Returning citizens released under the Cares Act are at risk of being returned to prison when the pandemic ends. These 4,000 individuals have already proven they are productive citizens. They have reunited with family, leased housing, purchased vehicles, become gainfully employed, are attending college or trade school–and most importantly, they are true success stories.
Shanita McKnight (story below), has already served 12 years in prison, of an already too long sentence, for her part in a drug conspiracy. She is taking care of her elderly parents, and has reunited with her grown children–who live with her. Why would President Biden return her and the others to prison? The President should grant them clemency immediately so they can move forward and continue to rebuild their lives. #KeepThemHome
By: Shanita McKnight
My name is Shanita McKnight and I am 47 year old mom, daughter and sister. I am a first time non-violent drug offender who received 240 months sentence for conspiracy to sell drugs in which I served 12 years. On May 28, 2020, I was released under the Cares Act because I suffer from Lupus and I was recovering from having the legionnaires disease in which I got from the institution where I was housed. Along with maintaining clear conduct, helping and beginning programs to keep the women I was with busy, I had also served more than half of my sentence. I was also highly recommended by staff and administration at Coleman to be released.
Since my release I have been welcomed back to my community with open arms and have been showered with love and support from family and friends. I Have been able been reunited with my daughter who is 18 years old, and my son who is 24 years old. When I left my children for prison, my daughter was 6 years old and my son was 11 years old.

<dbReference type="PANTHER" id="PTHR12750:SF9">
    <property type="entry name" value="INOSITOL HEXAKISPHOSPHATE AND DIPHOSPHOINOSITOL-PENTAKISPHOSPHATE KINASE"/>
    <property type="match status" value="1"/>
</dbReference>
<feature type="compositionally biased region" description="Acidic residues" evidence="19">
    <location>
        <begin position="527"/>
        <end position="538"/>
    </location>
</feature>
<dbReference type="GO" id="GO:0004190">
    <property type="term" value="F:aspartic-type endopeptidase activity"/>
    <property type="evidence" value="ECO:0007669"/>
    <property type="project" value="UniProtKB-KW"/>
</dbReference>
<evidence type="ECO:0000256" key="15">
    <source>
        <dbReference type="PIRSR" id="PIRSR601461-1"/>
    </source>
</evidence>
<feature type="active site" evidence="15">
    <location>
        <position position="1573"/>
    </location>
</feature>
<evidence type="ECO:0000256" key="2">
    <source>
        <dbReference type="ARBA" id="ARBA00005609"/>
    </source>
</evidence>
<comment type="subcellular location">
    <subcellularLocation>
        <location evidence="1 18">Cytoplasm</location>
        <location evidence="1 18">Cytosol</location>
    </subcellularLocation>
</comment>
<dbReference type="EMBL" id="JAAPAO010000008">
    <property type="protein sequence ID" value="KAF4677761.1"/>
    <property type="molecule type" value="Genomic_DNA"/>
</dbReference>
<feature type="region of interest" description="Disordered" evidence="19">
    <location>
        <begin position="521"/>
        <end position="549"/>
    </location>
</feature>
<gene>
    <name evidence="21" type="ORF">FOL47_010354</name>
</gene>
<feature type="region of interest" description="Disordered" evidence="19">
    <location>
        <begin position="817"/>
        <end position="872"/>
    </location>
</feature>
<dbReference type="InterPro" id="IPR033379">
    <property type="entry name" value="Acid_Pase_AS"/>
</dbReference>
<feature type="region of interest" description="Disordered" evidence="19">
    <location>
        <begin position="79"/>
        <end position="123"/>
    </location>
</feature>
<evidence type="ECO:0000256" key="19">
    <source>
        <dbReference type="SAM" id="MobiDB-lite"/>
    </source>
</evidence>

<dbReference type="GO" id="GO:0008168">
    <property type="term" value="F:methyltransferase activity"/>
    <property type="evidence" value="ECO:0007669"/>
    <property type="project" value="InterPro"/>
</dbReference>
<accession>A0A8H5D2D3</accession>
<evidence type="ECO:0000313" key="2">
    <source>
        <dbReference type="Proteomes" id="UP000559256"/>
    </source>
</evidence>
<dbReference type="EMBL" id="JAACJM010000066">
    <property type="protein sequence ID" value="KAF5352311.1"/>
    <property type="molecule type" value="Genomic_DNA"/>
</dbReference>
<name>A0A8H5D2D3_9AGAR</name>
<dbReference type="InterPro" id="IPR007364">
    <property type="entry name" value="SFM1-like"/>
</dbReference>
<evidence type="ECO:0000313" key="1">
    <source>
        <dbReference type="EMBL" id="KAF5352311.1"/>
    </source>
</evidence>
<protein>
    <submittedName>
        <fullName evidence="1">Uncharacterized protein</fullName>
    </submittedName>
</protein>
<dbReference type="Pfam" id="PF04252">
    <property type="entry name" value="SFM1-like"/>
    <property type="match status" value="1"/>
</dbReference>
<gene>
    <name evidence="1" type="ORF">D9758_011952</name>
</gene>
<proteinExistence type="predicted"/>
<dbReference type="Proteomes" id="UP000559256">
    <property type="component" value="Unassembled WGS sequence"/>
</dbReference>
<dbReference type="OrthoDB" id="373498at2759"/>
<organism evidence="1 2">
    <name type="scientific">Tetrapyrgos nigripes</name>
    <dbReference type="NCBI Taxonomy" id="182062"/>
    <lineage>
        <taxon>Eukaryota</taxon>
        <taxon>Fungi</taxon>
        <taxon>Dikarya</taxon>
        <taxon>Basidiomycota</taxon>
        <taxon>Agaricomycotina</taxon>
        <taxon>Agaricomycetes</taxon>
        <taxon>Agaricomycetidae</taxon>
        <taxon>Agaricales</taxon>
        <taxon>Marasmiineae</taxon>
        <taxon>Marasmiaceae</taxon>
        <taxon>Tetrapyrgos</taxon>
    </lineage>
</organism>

Coming home after serving 12 years, I came home to two young adults with low self-esteem and anger problems. My son, Treek, suffers from a learning disability and has he really just now began coming around to me. I have enrolled him in classes to build his self-esteem and to learn social skills.
I have two aging parents that I assist. I support my mom, who is 70 years old, and my father, who is 73 years old. For myself I have obtained my driver’s license. My college basketball coach bought me a car on August 6th of this year. I work at McCall Farms as a shipping clerk. While at my job, I’ve advanced and learned many new skills. On May 28, 2021, exactly one year from the date of my release, my children and I moved into our own apartment.
I have abided by all the rules and regulations of the halfway house. I am trying to put the pieces of my life back together, with my kids and family. Prison is supposed to be a place of reform and not punishment, I have learned the errors of my ways and I have successfully reentered society. The pressure of having to be returned to prison is a heavy burden to bear, not to mention the further damage to me and my children’s relationship.
Mr. President, you campaigned on reducing mass incarceration of black and brown Americans. If that is your goal, here is your opportunity to act. Please grant me and my fellow Cares Act family clemency. Clemency will provide a critical second chance and an opportunity for redemption for all of us.